In the 1960s, Harry D. Reeks became enamored with sculpture. His works are well represented on the Mississippi Gulf Coast and elsewhere: Mary and Joseph and St Anthony at St. Michael’s Catholic Church in Biloxi (pre-1969); the Sam Dale Monument at Daleville, Lauderdale County, Mississippi (1968); the Crown of Glory at St. John’s Catholic Church in Biloxi (pre-1974); the Golden Fisherman in Biloxi (1977); and Our Lady of Guadeloupe at Pass Christian.
Sam Dale Monument
[image made August 26, 2006 by Ray L. Bellande]
Sam Dale (1772-1841) — Born in , Va., . Served in the U.S. Army during the War of 1812; member of Alabama state legislature, 1819; member of Mississippi state legislature, 1836. Sam Dale Memorial State Park, near Meridian, Miss., is . Died near Daleville, , Miss., . Interment at , Lauderdale County, Miss. is
named for him.
self caricature and image of Mr. Reeks
In March 1980, Reeks opened a gallery and studio at Porter Street in Ocean Springs. He called it Cellini, a moniker given him by David McFalls (1912-1974) who began calling Reeks “Cellini”, after the masterful Italian sculptor and author, Benvenuto Cellini (1500-1571). Mrs. Reeks also worked at the studio potting with indigenous clays.(The Daily Herald, March 12, 1980, p. C-8)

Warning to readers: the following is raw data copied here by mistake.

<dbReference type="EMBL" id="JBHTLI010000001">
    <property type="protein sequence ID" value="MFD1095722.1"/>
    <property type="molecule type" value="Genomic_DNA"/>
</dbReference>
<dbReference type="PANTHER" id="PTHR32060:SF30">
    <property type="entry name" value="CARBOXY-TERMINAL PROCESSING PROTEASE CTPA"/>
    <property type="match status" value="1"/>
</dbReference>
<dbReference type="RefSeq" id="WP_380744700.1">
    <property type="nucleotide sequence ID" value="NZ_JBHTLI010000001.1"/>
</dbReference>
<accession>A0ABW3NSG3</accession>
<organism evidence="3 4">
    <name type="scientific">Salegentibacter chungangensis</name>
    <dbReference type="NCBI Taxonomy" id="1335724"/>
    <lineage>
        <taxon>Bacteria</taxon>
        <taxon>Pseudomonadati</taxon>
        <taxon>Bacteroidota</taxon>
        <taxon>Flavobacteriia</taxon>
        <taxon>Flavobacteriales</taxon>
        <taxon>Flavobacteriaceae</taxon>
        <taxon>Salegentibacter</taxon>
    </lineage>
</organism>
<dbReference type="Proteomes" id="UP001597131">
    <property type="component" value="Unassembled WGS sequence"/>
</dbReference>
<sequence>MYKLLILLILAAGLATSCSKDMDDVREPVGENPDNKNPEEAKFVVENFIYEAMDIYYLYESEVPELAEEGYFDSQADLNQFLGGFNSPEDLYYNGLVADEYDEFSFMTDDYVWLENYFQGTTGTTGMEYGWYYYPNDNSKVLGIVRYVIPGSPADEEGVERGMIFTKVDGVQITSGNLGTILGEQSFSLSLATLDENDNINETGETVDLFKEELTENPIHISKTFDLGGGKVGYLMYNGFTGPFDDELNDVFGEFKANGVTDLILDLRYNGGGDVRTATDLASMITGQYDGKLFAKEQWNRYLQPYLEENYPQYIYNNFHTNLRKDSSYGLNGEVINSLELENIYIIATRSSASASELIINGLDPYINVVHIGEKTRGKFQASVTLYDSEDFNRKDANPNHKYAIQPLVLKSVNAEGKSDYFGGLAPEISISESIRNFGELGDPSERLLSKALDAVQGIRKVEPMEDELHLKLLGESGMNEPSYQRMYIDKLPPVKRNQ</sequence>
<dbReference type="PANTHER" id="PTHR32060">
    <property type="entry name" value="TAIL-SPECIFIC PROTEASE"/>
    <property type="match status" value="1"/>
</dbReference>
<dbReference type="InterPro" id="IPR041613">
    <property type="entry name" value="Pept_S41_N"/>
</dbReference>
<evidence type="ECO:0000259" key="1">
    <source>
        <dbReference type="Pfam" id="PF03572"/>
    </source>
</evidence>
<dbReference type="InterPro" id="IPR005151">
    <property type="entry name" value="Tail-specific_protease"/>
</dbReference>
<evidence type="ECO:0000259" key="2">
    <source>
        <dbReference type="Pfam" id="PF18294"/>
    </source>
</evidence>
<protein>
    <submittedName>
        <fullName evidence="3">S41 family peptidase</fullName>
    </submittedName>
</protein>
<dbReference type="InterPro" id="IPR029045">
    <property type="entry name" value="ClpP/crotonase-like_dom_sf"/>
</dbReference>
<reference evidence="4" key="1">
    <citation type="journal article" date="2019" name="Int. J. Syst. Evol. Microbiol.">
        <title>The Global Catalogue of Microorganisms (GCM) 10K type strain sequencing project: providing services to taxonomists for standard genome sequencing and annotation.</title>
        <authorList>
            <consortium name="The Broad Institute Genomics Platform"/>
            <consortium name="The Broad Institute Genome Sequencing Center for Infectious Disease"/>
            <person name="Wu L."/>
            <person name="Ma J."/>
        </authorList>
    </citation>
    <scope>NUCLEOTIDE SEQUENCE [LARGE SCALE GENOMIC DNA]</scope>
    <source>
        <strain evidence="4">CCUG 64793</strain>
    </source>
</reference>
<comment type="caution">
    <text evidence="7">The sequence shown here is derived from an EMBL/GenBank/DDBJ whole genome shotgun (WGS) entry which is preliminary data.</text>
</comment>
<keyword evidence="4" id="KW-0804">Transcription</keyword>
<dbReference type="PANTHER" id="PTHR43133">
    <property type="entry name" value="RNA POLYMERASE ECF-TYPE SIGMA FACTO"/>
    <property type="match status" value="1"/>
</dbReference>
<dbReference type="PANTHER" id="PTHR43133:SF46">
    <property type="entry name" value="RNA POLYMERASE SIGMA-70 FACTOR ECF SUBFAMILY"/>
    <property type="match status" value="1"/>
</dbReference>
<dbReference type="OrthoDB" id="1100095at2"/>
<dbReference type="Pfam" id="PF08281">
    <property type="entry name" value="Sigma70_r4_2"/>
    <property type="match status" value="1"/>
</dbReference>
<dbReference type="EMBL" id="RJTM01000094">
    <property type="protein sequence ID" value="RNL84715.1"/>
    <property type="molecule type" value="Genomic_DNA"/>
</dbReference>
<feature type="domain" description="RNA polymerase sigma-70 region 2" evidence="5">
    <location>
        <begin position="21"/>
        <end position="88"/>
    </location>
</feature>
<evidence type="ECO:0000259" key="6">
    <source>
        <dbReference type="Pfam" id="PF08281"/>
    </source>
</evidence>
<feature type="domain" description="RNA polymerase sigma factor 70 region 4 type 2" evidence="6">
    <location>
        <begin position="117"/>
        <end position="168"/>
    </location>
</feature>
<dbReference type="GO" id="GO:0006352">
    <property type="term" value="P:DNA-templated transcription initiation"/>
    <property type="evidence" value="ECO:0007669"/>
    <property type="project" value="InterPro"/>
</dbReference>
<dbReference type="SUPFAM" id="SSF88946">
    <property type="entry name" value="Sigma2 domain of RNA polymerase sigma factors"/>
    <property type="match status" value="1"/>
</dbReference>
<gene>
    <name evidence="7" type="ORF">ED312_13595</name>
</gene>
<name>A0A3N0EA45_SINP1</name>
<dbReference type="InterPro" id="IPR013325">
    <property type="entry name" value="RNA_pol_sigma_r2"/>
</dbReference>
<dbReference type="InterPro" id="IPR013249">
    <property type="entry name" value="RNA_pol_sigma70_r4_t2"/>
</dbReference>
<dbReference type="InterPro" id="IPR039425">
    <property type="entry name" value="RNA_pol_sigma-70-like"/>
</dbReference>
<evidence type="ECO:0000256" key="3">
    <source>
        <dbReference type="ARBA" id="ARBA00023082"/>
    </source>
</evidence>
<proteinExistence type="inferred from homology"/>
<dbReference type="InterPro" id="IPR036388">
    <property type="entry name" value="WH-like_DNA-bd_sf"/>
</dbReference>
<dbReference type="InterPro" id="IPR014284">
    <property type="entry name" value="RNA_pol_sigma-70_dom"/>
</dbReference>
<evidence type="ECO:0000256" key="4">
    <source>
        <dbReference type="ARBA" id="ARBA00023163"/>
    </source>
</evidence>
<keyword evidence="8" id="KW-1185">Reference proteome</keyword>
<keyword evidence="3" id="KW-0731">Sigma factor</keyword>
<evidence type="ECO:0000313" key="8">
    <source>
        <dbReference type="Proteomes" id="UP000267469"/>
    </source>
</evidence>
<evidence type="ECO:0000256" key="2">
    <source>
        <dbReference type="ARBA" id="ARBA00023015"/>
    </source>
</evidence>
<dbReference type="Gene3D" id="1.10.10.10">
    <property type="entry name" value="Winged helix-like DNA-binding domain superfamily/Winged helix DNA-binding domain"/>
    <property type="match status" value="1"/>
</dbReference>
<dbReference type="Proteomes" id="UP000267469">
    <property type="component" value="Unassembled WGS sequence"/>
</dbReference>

Perhaps Ocean Springs most underrated artisan, Harry D. Reeks left an art legacy to the region, when he expired on January 15, 1982. His corporal remains lie at rest in the Evergreen Cemetery on Old Fort Bayou.
Mysterious Hermit of Deer Island
[for story see The Ocean Springs Record, July 22, 1971, p. 16)
On August 29, 2005, Hurricane Katrina essentially destroyed the waterfront of the entire Mississippi Gulf Coast. Many of the statuary of Harry Dell Reeks were victims of this tempest. At Biloxi, ‘The Golden Fisherman” was knocked down by the storm’s powerful “tidal surge” that swept the coastline. In 1977, Reek’s “Golden Fisherman” was positioned on the south side of Howard Avenue near the Biloxi Regional Medical Center. It was relocated to the Point Cadet Plaza in late September 1998, shortly before Hurricane Georges struck the region. The City of Biloxi has plans to re-erect the statue at a location not yet determined.(The Sun Herald, February 18, 2006, p. A9)
Golden Fisherman at Vieux Marche in Biloxi, Mississippi